The Role of Leaders in Diversity, Equity and Inclusion
We had the opportunity to join a CEO round table last week to discuss the leader’s role during these unprecedented times. The events of these last few months have shown, more than ever before, how critical people are to the business, and how important it is to build and lead companies that put people first.
Much of our conversation focused on the importance of diversity, equity and inclusion (DEI) and the increasing expectations of leaders to rise to a higher standard. How leaders show up in support of creating a diverse, equal and inclusive organization will have long lasting implications on their ability to hire, retain and motivate the best and brightest talent, and impact business results.
Below is a summary of our conversation along with questions and resources for leaders as they move forward in building their DEI strategy and roadmap. DEI is multi-faceted and there are numerous important points that we did not cover during this discussion. However, we are very encouraged with where we started, the passion, intention and energy of the group, and we look forward to further, deeper conversations.
Why it is critical to develop a diverse, equal and inclusive organization:
As companies grapple with urgent needs such as employee safety and furloughs, longer-term commitments to workforce equity can be difficult to keep on the forefront and may be pushed to the side.
With the recent protests and calls for social justice, we are seeing many companies take a bold stand to show, not only their solidarity, but also their plans for increasing awareness and action. Employees everywhere are looking to their leaders to see how their company is standing up to and addressing these issues.
Diverse, equal and inclusive organizations are good for the business, the employees and the community.
Diverse teams are more innovative, better problem solvers, and drive better financial performance.
Psychological safety at work is an integral element that drives an inclusive culture. Research shows psychological safety impacts trust, performance, and innovation.
Employees of color often feel the need to adjust their behavior to navigate interracial interactions at work. This need for “code-switching” can come at a great psychological cost.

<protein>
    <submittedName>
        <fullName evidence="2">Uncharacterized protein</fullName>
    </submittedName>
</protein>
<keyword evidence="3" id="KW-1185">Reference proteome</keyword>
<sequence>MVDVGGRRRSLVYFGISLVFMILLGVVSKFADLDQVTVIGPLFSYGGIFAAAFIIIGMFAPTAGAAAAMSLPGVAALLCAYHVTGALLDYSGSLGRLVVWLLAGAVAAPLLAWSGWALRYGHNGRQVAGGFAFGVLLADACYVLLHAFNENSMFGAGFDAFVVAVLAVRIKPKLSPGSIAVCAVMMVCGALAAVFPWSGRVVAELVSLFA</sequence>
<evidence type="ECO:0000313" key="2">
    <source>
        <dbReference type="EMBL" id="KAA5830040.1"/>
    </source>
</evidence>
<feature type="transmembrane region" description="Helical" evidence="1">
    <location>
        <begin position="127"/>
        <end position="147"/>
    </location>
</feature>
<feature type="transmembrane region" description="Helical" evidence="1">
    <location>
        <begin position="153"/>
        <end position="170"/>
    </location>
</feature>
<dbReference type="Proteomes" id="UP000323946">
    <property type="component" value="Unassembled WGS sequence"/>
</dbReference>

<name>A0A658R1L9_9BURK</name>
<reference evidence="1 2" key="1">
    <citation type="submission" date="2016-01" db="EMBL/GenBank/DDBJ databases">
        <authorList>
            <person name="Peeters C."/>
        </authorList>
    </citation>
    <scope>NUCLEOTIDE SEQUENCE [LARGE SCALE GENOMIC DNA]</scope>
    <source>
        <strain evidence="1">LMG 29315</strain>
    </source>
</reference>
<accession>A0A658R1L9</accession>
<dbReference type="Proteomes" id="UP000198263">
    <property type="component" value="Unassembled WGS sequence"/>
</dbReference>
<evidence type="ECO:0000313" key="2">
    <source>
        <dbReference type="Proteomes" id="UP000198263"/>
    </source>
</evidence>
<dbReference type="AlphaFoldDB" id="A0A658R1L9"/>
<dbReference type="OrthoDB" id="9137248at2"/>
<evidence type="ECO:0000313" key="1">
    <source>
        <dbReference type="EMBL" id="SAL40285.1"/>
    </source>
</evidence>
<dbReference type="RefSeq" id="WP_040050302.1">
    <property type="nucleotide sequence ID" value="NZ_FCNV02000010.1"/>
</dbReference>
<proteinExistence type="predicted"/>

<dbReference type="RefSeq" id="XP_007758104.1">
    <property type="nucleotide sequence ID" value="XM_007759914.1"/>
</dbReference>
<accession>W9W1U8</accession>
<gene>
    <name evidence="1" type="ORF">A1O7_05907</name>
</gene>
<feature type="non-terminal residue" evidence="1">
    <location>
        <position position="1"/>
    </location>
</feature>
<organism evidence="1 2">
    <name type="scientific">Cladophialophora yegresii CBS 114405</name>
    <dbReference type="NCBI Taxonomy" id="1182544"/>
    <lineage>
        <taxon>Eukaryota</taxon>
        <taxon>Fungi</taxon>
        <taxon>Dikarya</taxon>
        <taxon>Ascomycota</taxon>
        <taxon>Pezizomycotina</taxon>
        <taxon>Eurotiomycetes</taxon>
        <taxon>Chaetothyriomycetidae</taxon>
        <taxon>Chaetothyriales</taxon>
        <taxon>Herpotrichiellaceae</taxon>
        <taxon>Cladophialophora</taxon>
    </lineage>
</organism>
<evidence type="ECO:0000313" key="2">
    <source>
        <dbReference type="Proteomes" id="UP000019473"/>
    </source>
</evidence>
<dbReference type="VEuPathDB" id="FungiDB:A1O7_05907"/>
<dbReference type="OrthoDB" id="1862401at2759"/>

Companies that align business strategy with community needs can create a shared value that has mutual, long-term benefits.
Building a diverse and inclusive organization where there is true equality across team members will not happen with a simple statement of solidarity, nor will it be solved with a one-day training on unconscious biases. A true commitment to tackling social inequities within companies will require time, money and focused attention.
Questions leaders should ask themselves:
How am I creating an inclusive tone and culture?
What actions am I taking to ensure every team member feels psychological safe and included?
What practices am I instituting to ensure that we are hiring people from diverse backgrounds?
How can I help to broaden our circles and networks to be more diverse?
Do we have meaningful levels of diverse representation on our leadership team and board?
Recommendations and resources for leaders:
Start today. Don’t let fear about how to talk about diversity hold you back.
Recognize that you are responsible for setting the tone for diversity, equity and inclusion in your organization. Articulate your position and build a roadmap for improving DEI in your company.
Hold your team accountable to hire from a diverse talent pool. This quick self-assessment can help leaders reflect on and role-model hiring best practices.
Conduct focus groups or “listening tours” to hear first hand accounts of personal experiences from different populations.
Hold every team member accountable for creating a safe and inclusive environment regardless of their position or time with the company. Here are tools on how to foster psychological safety.
Create clear processes and multiple channels to gather feedback and raise concerns. If leaders aren’t hearing anything, this could be a signal that people aren’t comfortable sharing concerns.
Invest in DEI programs. These should be well-funded, resourced and focused on results. Don’t delegate DEI initiatives to women and people of color which can often place additional responsibility on the shoulders of already overloaded employees.
The DEI strategy is integral to the business strategy. In today’s context, as businesses are adjusting to the current realities of work and business, there is an opportunity to reset how we do business. The opportunity is ripe to do the right thing, for employees, customers and society. Our conversation at the CEO round table made it clear that they get it. The time is now.
If you are interested in learning more, or would like help with your DEI strategy, whether you are beginning your DEI journey or want to take it to the next level, reach out to us at LetsTalk@peoplerunway.team.